Could the Future of VR Be Social?
When people talk about the future of VR, few have quite the imagination necessary to imagine what such a dynamic platform could bring us.
That’s because a lot of us think “video games” when we hear about VR, but there are a couple of entrepreneurs out there trying to change that notion.
Specifically, some people think that one of the biggest areas of growth for the future of VR could be in social platforms – that is, in helping people interact and collaborate with one another.
And, if you think about it, that’s really not that far fetched.
After all, using VR’s much more immersive format, relatives will be able to have more interactive communication with each other and collaborative teams can bridge the gaps caused by distance using a VR platform.
Research conducted by Greenlight Insights says that over 70% of respondents would like to us VR to interact with people on a more intimate level. In fact, Verizon draws a comparison between the hype surrounding video games for VR and the explosion of social apps like AltspaceVR, vTime, High Fidelity, VRChat, and Rec Room.
The number – and popularity – of such apps indicates that there is a definite market demand for them.
What’s even more interesting is how each community caters to a specific niche or market.
One of the more successful VR social apps out there is High Fidelity, brought to us by the creator of popular life-simulator Second Life.
This app incorporates everything from vast customization options to an in-game cryptocurrency.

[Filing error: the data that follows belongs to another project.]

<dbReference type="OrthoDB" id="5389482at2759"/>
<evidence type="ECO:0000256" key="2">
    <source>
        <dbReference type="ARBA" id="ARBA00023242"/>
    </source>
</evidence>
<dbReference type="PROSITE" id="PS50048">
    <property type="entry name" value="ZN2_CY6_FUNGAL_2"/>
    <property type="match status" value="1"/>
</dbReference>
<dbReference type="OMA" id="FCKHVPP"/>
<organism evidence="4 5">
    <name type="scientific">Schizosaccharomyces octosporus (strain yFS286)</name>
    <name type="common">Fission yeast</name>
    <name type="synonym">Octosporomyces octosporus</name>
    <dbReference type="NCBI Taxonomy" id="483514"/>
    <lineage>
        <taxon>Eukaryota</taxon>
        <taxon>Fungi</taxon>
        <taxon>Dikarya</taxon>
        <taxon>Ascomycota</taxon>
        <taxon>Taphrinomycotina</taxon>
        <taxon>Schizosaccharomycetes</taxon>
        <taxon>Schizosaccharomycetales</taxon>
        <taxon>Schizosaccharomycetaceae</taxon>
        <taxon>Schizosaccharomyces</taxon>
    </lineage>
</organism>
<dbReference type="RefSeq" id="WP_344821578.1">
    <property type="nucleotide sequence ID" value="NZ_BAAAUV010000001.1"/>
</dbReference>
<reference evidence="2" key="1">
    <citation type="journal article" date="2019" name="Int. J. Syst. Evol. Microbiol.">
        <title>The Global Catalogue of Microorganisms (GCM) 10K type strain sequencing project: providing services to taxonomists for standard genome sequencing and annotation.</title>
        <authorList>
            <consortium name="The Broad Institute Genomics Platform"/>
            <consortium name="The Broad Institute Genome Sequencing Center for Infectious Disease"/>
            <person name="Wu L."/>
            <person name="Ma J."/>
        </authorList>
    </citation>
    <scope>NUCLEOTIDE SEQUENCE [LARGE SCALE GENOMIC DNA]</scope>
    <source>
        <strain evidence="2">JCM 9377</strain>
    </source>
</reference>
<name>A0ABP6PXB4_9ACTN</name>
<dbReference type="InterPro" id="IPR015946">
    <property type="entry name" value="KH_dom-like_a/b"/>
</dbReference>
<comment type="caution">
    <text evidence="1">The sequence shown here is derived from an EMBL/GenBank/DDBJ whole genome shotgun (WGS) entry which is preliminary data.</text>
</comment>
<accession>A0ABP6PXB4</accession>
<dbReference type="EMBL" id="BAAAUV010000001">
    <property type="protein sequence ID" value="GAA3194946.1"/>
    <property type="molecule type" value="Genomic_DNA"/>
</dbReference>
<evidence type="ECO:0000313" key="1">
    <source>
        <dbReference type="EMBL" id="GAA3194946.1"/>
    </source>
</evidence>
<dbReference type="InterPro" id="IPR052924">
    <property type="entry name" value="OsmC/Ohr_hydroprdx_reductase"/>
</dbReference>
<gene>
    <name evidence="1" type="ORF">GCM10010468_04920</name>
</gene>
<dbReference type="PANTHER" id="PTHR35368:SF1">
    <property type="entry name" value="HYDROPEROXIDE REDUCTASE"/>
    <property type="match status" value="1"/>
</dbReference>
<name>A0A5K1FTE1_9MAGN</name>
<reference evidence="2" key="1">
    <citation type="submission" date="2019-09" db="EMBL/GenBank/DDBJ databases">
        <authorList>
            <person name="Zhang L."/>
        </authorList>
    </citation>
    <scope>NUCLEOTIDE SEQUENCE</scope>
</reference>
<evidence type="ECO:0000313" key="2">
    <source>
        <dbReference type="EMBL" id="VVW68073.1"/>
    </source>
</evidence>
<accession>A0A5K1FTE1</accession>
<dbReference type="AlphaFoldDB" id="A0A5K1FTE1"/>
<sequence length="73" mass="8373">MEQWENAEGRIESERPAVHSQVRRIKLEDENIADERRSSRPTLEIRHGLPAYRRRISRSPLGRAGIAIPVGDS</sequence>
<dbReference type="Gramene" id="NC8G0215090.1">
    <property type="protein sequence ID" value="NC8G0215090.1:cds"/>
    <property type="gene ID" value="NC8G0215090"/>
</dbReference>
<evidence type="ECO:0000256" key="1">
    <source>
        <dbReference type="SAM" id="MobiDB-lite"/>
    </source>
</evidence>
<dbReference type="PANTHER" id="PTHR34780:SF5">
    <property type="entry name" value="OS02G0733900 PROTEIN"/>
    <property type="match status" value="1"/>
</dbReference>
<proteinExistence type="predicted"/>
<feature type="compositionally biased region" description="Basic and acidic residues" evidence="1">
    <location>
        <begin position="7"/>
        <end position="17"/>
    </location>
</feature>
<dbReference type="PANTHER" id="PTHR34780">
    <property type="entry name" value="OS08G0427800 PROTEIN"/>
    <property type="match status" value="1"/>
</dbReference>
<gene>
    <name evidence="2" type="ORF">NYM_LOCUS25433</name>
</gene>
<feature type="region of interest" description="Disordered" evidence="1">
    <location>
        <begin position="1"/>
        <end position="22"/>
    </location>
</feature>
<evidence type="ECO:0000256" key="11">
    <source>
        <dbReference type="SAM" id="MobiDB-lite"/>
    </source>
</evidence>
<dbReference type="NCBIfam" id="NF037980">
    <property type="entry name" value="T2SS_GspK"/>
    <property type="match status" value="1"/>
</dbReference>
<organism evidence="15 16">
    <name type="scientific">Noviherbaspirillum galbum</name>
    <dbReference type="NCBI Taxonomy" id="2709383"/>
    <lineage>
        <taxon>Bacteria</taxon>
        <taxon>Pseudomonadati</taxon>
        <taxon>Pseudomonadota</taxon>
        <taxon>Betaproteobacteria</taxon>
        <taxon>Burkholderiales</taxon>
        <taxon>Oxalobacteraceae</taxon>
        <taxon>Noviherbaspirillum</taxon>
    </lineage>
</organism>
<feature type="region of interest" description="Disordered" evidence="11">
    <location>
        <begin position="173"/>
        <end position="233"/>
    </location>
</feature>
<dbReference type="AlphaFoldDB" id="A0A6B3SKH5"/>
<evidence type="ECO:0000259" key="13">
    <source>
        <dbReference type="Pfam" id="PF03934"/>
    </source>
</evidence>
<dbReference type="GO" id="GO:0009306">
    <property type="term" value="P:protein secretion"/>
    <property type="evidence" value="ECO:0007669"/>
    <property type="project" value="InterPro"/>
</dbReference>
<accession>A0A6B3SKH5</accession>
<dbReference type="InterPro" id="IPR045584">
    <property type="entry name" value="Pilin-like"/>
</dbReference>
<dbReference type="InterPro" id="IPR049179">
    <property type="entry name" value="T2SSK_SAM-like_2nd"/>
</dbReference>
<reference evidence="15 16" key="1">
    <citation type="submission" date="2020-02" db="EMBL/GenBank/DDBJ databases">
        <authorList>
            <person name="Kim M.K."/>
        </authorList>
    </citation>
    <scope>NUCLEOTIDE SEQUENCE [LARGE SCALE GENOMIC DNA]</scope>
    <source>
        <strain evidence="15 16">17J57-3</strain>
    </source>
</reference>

Alexis Macklin of Greenlight Insights has some idea about why these apps are exploding in popularity, and that is because “VR collapses the distance and is even more personal than Facetime or Skype. In VR, you can bring people together to play a board game, or I can use Bigscreen VR to watch TV with my mom a thousand miles away.”
Experience on Demand: What Virtual Reality Is, How It Works, and What It Can Do author and Director of Stanford University’s Virtual Human Interaction Lab, Jeremy Bailenson, believes that social VR will be the “killer app” that provides virtual reality with the breakthrough it needs to reach mainstream success: “People often ask me what the ‘killer app’ of augmented and virtual reality will be. My answer is people. Virtual reality is going to become a must-have technology when you can beam yourself and others over the network, and simply talk and interact with other people in a virtual space in a way that feels utterly, unspectacularly normal.”
There’s little reason to doubt these predictions. Given that one of the best-selling PC games of all time, The Sims, basically simulates life, we can imagine a VR game that incorporates the most compelling aspects of that experience will have quite a market indeed.